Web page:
14 more species moved to the “critically endangered” list
In the most recent update of the International Union for Conservation of Nature’s Red List, 14 species have been moved from the “endangered” category to the “critically endangered (possibly extinct)” category. The update illustrates the worldwide crisis facing many species around the globe in the face of habitat loss and degradation.
The IUCN’s Red List compiles data and evidence from researchers from all around the world. The list now includes information about 77,340 different species, of which 22,784 are threatened with extinction.
The list of species considered critically endangered now includes ten species of orchids found only in Madagascar, which are threatened by forest loss and illegal collection. Another species is a Magnolia tree, Magnolia emarginata, found only in Haiti, and has lost an estimated 97 percent of its forest habitat in the past century.
Two species of crabs are now considered critically endangered, Karstama balicum and Karstama emdi, which are only found in a single cave in Bali. The crabs are threatened by human activity in the cave, such as tourism and frequent religious ceremonies.
While many species are in dramatic decline, no species have been moved into the “extinct” category. However, this may be due in part to the difficulty of gathering sufficient evidence to prove a species has in fact disappeared. “It takes a long time of gathering negative evidence before we can say, ‘ok, that species has gone’,” Craig Hilton-Taylor, head of the IUCN’s Red List told New Scientist.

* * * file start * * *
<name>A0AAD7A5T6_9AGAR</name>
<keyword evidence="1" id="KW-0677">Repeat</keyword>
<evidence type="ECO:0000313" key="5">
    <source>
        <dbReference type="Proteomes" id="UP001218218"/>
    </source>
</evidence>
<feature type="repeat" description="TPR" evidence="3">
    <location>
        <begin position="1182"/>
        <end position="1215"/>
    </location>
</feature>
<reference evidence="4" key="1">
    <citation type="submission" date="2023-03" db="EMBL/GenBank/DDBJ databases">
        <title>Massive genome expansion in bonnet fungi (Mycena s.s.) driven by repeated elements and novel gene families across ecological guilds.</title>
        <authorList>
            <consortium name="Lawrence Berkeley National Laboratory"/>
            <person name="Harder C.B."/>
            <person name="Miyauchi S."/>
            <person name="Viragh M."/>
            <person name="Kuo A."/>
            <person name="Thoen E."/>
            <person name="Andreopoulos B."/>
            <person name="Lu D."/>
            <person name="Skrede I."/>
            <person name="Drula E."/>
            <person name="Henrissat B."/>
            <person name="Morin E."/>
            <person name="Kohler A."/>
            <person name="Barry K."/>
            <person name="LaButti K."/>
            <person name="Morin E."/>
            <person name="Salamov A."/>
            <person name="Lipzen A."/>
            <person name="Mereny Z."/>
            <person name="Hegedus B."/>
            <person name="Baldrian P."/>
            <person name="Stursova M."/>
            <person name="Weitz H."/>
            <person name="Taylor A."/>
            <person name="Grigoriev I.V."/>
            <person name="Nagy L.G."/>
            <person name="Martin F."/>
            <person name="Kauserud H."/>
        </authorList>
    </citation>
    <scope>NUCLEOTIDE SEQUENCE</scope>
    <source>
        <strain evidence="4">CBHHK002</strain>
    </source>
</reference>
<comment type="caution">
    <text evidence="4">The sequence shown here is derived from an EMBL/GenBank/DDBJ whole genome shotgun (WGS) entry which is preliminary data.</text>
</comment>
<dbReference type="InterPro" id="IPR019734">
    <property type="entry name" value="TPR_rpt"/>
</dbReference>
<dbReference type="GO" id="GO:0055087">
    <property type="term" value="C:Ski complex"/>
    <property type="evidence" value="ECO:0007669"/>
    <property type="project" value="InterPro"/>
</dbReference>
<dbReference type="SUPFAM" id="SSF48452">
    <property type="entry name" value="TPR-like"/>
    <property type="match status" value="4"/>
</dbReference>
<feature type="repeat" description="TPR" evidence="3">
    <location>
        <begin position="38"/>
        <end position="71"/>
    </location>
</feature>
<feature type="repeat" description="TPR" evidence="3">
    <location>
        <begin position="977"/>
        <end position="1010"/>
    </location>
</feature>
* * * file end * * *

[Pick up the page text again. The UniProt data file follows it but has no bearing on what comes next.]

The update does come with a few glimmers of good news. A few species that were once on the brink of extinction now have growing populations, such as the Iberian Lynx, which is no longer considered critically endangered thanks to conservation efforts.
Jane Smart, Director, IUCN’s Global Species Programme, said in a press statement that while seeing the populations of several endangered species improving, we are still at risk of losing many species overall. “We must act now to develop stronger policy and on-the-ground conservation programs to protect species and halt their declines.”